On the day of the crucifixion, only one man died on a cross, something that had happened multiple times before and after. But that day, the death of that man started a movement that has circled the world, and brought hope to millions. Quite the day actually.

Note, these are spoken by Yahweh and written by Moses. The 10 are written by Yahweh himself. There is a difference.

I can’t speak for Ted, but the 10, written by God are clear. No other God’s, no idols, no swearing, etc. Even with he difference in the fourth, they are till clear. Keep the 7th day Sabbath…

Does that small difference keep them from being clear to you? You’re smart, I think not. Even with all the back and forth for the past several posts, the commandments are still clear. I don’t think there will be an excuse when you are called up before the Judegement Bar of God. Nor will I have one.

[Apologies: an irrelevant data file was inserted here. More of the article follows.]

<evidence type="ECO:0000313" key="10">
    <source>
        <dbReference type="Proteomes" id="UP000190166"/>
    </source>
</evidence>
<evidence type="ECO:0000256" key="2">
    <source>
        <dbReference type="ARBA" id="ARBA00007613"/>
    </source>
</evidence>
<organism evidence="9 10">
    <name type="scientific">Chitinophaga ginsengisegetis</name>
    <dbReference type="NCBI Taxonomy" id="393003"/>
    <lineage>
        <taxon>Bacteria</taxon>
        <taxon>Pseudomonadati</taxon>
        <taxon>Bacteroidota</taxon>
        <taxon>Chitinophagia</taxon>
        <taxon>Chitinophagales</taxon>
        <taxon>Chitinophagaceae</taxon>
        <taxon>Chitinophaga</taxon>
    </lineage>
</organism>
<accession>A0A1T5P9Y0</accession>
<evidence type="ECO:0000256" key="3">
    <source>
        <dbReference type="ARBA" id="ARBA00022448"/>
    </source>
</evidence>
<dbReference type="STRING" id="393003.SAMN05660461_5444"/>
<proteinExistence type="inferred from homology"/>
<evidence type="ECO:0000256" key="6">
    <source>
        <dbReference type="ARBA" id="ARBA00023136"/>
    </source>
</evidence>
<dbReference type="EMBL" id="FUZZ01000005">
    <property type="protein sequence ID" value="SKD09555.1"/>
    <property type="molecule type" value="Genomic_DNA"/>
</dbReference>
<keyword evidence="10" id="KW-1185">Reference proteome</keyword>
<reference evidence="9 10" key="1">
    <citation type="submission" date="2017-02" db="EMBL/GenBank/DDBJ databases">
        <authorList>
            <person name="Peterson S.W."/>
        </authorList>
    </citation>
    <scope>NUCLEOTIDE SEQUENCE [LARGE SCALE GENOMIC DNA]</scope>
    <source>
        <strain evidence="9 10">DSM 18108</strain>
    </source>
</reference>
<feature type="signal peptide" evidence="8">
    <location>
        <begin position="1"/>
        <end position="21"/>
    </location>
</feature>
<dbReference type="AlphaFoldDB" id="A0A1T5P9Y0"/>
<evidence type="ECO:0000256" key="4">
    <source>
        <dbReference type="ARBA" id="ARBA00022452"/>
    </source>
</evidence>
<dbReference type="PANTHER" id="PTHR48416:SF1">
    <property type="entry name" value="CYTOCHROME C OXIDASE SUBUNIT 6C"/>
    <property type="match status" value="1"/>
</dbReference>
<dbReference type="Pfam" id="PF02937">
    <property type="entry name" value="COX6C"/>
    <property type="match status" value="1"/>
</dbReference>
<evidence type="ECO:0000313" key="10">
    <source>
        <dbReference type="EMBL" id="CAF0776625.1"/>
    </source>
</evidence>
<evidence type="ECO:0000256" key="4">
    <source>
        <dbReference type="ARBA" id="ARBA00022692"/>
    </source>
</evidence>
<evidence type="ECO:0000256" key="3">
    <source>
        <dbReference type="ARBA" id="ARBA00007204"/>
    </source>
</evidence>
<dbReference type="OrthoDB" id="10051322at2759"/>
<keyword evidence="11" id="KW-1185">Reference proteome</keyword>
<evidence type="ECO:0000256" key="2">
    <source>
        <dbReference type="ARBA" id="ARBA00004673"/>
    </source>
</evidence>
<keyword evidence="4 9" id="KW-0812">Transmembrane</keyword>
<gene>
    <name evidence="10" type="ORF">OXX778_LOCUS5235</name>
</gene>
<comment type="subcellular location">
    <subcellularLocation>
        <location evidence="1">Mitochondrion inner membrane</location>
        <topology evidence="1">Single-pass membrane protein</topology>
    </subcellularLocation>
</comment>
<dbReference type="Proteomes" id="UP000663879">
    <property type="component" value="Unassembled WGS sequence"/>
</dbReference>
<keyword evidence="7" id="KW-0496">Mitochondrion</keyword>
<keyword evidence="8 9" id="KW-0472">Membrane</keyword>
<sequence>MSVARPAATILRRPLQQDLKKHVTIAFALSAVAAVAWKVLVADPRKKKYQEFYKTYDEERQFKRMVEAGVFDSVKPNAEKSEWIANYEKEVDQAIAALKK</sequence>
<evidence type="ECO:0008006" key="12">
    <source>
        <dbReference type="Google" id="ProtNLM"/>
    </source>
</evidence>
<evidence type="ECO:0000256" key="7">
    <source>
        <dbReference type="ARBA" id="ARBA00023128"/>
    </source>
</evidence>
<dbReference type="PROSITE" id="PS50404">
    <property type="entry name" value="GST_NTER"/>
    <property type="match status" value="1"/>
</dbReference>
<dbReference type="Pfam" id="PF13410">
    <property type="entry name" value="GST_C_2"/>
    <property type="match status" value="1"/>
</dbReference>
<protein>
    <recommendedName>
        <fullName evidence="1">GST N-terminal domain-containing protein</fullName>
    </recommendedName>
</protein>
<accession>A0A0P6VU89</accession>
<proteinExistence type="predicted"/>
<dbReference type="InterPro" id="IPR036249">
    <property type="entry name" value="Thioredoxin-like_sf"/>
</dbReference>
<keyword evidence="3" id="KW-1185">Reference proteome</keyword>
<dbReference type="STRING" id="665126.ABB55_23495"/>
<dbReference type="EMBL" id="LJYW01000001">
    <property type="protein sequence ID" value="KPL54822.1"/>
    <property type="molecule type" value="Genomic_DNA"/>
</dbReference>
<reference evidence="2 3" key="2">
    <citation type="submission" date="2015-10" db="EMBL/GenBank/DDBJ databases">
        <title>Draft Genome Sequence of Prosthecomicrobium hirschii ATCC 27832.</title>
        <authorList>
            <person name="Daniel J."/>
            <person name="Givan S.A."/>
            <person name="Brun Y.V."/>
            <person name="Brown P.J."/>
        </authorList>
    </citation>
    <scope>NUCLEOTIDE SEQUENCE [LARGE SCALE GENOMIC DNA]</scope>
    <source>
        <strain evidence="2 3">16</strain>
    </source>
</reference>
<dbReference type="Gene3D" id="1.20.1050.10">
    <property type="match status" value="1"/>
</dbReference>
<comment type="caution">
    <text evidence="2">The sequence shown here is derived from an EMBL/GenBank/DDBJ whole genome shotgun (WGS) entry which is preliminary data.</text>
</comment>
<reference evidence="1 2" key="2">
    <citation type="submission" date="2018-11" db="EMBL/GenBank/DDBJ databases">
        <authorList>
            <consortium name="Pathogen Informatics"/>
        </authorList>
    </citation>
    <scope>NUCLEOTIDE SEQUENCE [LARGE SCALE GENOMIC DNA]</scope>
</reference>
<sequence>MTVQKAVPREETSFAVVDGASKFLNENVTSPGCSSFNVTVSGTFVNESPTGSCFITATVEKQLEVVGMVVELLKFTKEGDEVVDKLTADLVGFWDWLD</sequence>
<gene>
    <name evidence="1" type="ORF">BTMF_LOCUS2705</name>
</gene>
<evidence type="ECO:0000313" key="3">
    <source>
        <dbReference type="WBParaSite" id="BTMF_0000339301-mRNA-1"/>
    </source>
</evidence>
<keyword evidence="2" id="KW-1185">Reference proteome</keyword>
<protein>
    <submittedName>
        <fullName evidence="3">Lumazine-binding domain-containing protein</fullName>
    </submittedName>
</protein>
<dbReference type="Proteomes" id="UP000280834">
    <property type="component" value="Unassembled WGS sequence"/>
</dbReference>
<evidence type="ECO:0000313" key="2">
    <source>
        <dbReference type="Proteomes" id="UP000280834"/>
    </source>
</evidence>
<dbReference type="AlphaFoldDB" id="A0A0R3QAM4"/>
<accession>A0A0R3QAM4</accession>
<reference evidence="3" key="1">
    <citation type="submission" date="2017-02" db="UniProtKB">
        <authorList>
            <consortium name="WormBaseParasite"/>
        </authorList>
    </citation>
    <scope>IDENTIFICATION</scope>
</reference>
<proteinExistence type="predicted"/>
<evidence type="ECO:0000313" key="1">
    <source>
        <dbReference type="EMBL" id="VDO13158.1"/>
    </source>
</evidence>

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Hi Allen, Yes, is very much poetic-- for example-- ereb: evening, twilight; sunset, approaching darkness and boqer, “dawning Evening and Morning each day end with this, except the Seventh-day–because the pause and rest (from creating new life forms) is still going on until NOW.
That there is no evening-morning phrase for the seventh day ([Genesis 2:1–4] and this strongly implies that God’s seventh day is not yet finished, as [Psalm 95:11 ] and [Hebrews 4:1–11 ]. No it does not mean the Weekly Sabbath has no significance then --just the opposite it is the Weekly commemoration of God’s finished work - in creation and in The Cross!